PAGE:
In the book it is made more explicit that challenging Dolokhov to a duel wasn't only stupid because of the high likelihood of dying, but also because of the scandal and ruin it can bring. By challenging Dolokhov, Pierre basically publicly accuses Helene of the affair. Additionally, when she confronts him about potentially ruining her standing in society, he proposes separation, which he can only legally do by accusing her of an affair in a court of law. If he can prove it, she and her family are basically ruined, if not, he will have to pay for the separation. Pierre does not propose separation out of malice, but out of desperation to get out of a marriage that is extremely toxic for them both. Helene is of course concerned about the material implication, which are much more dangerous for her than him and being used to being able to use his fear of her to get him to do what she wants keeps pressuring him. It ends with him throwing a table. It is described as the frightening act of violence that it is and Pierre leaves her in control of most of his wealth and leaves St Petersburg in disgrace. (as he should)

Nikolai isn't much better in his decision making. His naivety, callousness with money and stubborn pride makes him fall into Dolokhov's trap. It is very clear that Dolokhov is cheating gambling with cards, but Nikolai refuses to see it and in the end ruins his family with his dept. Jack Lowden is amazing in the whole episode. He expresses all the emotions, stubborn disbelief to deer in headlights fright during the gambling scenes. When confessing to his father he goes from denial over bravado to crushing guilt and regret.

It is really sad that most of his character development stops here in the TV series. In the book he grows up after this episode, holds himself accountable for his mistakes, lives within his means and pays back all his dept. He has a lot of integrity in the book, which gets lost in the TV series.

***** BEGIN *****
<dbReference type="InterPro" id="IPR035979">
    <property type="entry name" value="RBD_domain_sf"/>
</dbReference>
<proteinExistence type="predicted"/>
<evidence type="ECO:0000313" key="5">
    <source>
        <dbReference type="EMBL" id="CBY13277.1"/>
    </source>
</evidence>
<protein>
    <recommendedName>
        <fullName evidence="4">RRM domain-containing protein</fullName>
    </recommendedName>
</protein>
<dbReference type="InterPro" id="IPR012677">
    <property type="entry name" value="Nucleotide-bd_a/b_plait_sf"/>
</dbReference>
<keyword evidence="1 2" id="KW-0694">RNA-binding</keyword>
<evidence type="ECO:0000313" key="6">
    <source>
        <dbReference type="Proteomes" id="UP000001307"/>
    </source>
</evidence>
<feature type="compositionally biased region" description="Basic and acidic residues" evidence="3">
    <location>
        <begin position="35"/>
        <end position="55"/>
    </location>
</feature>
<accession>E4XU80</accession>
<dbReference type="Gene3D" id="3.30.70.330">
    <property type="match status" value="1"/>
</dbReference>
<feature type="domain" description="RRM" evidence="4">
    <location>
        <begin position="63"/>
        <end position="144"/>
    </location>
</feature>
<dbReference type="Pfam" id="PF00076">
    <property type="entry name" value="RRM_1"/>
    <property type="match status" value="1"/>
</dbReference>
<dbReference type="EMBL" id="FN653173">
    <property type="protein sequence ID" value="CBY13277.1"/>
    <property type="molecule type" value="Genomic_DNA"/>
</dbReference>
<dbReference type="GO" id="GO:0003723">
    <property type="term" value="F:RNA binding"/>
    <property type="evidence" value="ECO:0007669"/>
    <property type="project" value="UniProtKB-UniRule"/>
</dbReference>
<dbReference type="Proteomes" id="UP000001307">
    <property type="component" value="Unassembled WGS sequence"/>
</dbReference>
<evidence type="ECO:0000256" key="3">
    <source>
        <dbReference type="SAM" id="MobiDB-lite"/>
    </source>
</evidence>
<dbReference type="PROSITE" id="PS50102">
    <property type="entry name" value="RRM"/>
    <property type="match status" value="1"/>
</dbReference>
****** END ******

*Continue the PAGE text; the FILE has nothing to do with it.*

So what about Andrei? Who dismissed all his wife's fears as trivial compared to his quest for higher purpose and honour?

Hope you like being a single father, Andrei... And he manages to become even more insufferable as a result.

During the past chapter / episodes we have been checking in with Natasha, who is slowly going from being a child to a teenager. She is quite thoughtful, wondering what it means to be in love (a recurring theme is her measuring feelings on how well she remembers her "suitors" faces, while they are away, which pays off later).

She is also very much team Pierre and always defends him when he does something stupid.

Here she is getting her first marriage proposal, from Denisov, who is nothing but lovely in the TV show (in the book he as a whole side story of stealing supplies for his regiment). The proposal, the rejection and how graciously the rejection was received were all lovely.

In my head canon he and Sonya get together at the end, because they are both lovely people and Sonya deserves a good husband instead of being basically part of Nikolai's and Marya's furniture. I mean, just look at her:

Picture of the week - Tulip

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Summer is almost over...